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ADM Falls to Three-Year Low as China Digs In on Crop Trade

Mario Parker

(Bloomberg) -- Archer-Daniels-Midland Co. shares fell to a three-year low as the deepening U.S.-China trade dispute eroded prospects for a second-half rebound in the agriculture giant’s results.

The stock sank as much as 3.5% to $36.46, the lowest since mid-April 2016. The Trump administration has designated China as a currency manipulator as the yearlong trade dispute showed signs of sinking into a quagmire with no end in sight. ADM had expected U.S. trade would be back to normal by the middle of this year. The shares pared losses as two top executives made purchases.

Last week, Chief Executive Officer Juan Luciano tempered his optimism on an immediate trade resolution. He refrained from speculating on when the tit-for-tat tariff dispute between Washington and Beijing would be resolved, while continuing to be upbeat about the months ahead. China, the biggest soybean importer, is signaling a greater focus on supplies from countries including Brazil and Argentina.

“South America is a bit of a weaker spot for ADM” relative to its North American assets, Chris Shaw, an analyst at Monness Crespi Hardt & Co. in New York, said by telephone. It “looks like the U.S. is losing that export market for good” to South America, he said.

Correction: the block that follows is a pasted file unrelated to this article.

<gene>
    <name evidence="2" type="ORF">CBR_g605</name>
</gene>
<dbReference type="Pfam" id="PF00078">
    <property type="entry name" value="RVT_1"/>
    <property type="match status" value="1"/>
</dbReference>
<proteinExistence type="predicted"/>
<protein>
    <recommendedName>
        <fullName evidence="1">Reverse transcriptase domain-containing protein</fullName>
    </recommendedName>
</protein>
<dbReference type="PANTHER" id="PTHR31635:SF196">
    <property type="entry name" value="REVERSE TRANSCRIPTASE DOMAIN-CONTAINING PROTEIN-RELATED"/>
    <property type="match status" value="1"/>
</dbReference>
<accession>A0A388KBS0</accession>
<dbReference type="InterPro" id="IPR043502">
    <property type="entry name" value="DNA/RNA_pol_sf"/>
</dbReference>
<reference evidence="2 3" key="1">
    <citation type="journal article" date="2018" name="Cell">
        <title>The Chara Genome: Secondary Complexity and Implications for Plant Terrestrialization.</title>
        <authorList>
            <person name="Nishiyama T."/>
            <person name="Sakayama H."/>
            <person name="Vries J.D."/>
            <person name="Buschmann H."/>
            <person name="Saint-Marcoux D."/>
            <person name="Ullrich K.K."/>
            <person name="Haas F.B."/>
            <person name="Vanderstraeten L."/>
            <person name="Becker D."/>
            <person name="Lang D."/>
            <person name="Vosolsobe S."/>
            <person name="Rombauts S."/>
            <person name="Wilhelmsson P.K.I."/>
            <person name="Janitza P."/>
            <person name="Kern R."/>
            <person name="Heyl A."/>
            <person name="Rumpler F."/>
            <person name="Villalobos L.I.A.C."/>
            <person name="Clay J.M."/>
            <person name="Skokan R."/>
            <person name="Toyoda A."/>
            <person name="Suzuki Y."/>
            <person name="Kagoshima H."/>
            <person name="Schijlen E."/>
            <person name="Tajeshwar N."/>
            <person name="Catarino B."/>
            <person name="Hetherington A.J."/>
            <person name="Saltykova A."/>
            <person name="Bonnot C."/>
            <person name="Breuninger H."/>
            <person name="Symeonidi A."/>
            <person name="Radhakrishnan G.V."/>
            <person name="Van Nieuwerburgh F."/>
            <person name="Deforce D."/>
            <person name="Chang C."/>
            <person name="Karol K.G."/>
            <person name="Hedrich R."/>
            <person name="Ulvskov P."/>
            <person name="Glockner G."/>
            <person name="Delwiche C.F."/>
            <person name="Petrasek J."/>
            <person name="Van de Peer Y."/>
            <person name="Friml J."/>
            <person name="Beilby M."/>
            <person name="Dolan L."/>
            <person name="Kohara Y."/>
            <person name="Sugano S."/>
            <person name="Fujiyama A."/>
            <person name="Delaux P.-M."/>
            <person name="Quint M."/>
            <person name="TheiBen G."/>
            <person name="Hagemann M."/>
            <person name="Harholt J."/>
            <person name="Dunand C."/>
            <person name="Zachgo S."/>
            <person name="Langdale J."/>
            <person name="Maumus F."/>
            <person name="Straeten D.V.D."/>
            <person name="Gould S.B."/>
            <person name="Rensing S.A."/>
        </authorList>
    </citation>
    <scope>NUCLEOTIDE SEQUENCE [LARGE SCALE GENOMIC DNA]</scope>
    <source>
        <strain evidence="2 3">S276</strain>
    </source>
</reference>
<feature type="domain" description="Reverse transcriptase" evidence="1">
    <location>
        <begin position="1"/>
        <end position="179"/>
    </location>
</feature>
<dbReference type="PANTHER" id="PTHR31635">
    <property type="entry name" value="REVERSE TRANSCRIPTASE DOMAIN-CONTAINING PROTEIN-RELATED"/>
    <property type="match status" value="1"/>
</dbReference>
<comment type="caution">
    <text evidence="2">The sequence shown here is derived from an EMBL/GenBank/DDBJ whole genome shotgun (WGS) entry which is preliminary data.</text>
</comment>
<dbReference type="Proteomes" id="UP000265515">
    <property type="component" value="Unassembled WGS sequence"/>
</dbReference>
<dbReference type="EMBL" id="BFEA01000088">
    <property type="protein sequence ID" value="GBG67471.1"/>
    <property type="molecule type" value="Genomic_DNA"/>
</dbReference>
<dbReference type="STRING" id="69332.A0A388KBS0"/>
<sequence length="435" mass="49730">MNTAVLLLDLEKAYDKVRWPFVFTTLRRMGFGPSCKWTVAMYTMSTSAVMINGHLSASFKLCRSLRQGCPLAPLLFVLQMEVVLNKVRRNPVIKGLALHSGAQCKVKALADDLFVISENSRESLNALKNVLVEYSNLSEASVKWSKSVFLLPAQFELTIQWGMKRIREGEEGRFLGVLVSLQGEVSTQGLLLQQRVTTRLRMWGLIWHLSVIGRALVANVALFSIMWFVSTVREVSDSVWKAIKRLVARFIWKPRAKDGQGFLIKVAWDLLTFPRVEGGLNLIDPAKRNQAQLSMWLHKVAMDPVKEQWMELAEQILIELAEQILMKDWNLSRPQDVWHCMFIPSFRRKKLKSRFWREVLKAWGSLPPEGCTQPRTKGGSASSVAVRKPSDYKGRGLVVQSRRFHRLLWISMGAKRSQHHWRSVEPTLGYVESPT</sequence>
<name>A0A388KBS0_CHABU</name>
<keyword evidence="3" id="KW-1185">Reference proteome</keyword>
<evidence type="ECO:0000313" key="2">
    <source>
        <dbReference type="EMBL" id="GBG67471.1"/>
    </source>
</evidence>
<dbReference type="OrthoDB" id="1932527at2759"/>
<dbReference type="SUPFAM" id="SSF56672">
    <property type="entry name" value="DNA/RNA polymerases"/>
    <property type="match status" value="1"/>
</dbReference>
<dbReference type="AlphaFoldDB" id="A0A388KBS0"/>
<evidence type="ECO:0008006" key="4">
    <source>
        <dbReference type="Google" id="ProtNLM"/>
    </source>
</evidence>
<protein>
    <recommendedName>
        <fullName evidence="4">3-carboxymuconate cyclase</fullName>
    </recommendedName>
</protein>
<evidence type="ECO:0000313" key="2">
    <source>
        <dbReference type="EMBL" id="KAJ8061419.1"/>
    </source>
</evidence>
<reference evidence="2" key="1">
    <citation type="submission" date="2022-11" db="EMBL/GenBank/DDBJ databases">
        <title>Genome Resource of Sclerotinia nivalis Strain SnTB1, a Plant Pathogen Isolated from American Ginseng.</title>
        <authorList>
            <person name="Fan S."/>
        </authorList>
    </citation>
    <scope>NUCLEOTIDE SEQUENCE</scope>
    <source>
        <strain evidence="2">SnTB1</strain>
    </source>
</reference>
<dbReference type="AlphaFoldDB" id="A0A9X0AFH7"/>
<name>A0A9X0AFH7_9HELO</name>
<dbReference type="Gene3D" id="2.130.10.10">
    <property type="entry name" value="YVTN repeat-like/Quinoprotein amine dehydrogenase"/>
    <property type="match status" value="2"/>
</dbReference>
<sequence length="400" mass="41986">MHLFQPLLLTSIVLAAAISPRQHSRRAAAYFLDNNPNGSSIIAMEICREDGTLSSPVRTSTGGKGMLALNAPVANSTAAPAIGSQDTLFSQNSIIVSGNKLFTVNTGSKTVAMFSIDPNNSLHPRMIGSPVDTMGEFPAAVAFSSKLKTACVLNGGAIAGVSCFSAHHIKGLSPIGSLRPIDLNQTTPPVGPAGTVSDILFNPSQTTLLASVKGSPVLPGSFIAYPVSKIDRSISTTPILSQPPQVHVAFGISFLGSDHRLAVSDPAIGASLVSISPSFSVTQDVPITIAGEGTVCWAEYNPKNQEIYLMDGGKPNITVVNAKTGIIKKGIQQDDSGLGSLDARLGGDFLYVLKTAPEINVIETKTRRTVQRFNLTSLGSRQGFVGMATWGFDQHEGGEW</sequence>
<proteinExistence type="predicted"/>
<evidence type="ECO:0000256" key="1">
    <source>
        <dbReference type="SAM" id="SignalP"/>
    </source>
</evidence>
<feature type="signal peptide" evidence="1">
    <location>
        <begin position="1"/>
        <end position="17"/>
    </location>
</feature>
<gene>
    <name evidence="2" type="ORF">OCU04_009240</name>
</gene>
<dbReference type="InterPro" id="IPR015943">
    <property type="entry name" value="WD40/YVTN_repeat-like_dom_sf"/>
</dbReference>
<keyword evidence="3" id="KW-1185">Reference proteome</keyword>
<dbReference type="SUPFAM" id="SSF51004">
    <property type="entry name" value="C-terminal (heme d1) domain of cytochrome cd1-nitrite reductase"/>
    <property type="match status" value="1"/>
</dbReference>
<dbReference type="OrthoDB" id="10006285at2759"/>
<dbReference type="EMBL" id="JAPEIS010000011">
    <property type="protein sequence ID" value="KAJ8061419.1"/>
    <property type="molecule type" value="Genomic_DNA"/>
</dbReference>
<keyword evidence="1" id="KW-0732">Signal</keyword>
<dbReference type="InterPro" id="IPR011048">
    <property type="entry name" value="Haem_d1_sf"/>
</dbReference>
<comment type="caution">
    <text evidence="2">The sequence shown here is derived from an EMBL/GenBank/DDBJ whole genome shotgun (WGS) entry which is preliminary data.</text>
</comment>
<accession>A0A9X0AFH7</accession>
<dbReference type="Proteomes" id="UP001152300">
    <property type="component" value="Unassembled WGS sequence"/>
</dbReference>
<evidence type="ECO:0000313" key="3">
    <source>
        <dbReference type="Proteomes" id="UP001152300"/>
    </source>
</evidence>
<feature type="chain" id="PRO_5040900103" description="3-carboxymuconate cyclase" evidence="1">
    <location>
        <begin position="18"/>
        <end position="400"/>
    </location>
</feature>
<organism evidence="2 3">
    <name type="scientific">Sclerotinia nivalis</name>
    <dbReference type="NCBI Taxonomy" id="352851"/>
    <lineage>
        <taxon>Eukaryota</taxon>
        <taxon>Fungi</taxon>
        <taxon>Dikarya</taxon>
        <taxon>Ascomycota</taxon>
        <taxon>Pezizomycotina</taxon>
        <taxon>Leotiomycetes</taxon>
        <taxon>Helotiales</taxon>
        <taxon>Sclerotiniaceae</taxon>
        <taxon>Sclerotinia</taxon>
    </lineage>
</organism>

ADM, based in Chicago, declined to comment. Since releasing results on Aug. 1, the stock has dropped 9.1%, the second-biggest decline most among 26 companies in the Bloomberg World Agriculture Index. The broad gauge is down 3.7%.

The stock pared losses after regulatory filings showed CEO Luciano purchased 5,457 shares for $199,990, and Chief Financial Officer Ray Young bought 3,400 shares for $124,899. ADM fell 1% to close at $37.42 in New York.

Cofco International Ltd., the trading arm of China’s top food company, plans to increase soybean purchases from Brazil by 5% a year over the next five years. Spending on logistics and new silos will increase subject to the “continued existence of a stable and predictable investment environment,” Chairman Johnny Chi said Monday at an industry event in Sao Paulo.

A breakthrough in the U.S.-China dispute may fail to bolster ADM, “given the broadening relationship between China and South America.” Shaw of Monness Crespi Hardt said.

China Turns Back to Brazilian Beans After Trade War EscalationBunge Earnings Estimates Raised, ADM’s Lowered by JPMorgan

(Updates with CEO share purchase in sixth paragraph.)

To contact the reporter on this story: Mario Parker in Chicago at mparker22@bloomberg.net

To contact the editors responsible for this story: James Attwood at jattwood3@bloomberg.net, Patrick McKiernan

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